In this article in The Independent Nobel laureate Daniel Kahneman is talking about his new book.
Leaders and entrepreneurs are particularly optimistic. There’s plenty of evidence for that. They wouldn’t be doing what they’re doing if they didn’t have a sense that they could control their environment, and if they were not quite sanguine about their chances of success. Leaders are selected for their optimism. I have no interest in my financial adviser or in my surgeon being an optimist. On the other hand, if you have a football team that believes they can win, they are going to do better.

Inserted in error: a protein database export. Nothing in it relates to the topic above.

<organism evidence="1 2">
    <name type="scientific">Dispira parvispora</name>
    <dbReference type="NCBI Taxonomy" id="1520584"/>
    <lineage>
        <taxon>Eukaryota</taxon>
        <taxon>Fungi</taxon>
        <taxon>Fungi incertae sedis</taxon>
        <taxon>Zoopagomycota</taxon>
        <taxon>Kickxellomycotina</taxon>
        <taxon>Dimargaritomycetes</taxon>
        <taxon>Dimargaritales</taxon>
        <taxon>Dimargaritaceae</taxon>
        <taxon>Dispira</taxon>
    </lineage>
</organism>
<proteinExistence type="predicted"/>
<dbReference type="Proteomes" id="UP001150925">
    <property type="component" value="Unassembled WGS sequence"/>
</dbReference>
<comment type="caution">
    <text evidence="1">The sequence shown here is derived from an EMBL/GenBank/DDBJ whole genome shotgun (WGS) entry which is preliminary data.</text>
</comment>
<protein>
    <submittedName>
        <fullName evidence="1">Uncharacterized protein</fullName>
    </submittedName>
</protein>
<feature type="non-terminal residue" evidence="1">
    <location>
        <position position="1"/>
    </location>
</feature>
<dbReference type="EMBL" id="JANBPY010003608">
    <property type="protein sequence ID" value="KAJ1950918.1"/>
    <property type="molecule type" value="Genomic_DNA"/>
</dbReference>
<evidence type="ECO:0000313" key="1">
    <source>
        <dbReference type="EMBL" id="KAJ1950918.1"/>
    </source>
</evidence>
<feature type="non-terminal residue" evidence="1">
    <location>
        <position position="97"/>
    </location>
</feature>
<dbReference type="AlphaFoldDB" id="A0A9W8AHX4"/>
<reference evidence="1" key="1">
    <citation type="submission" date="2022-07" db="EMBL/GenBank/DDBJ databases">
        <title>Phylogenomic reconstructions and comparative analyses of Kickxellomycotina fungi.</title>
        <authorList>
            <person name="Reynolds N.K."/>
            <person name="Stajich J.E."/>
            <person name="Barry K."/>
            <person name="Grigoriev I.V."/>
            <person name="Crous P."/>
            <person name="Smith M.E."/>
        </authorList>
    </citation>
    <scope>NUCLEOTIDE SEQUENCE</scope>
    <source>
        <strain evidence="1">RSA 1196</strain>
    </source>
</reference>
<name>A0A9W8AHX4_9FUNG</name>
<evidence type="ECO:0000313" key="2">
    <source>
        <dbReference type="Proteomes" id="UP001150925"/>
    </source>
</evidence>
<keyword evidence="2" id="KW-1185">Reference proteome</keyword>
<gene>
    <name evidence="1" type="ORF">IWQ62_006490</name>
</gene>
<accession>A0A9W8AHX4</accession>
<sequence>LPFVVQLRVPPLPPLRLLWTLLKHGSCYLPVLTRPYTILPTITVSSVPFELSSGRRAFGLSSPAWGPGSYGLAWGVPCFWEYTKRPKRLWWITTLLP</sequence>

We’re blind to our blindness. We have very little idea of how little we know. We’re not designed to know how little we know. Most of the time, [trying to judge the validity of our own judgements] is not worth doing. But when the stakes are high, my guess is that asking for the advice of other people is better than criticising yourself, because other people are more likely – if they’re intelligent and knowledgeable – to understand your motives and your needs.
This is one of the best arguments for engaging in scenario thinking together with other people in order to reperceive the situation and recalibrate your current mental map.
Most political analysis of America’s awful economy focuses on whether it will doom President Obama’s reelection or cause Congress to turn toward one party or the other. These are important questions, but we should really be looking at the deeper problems with which whoever wins in 2012…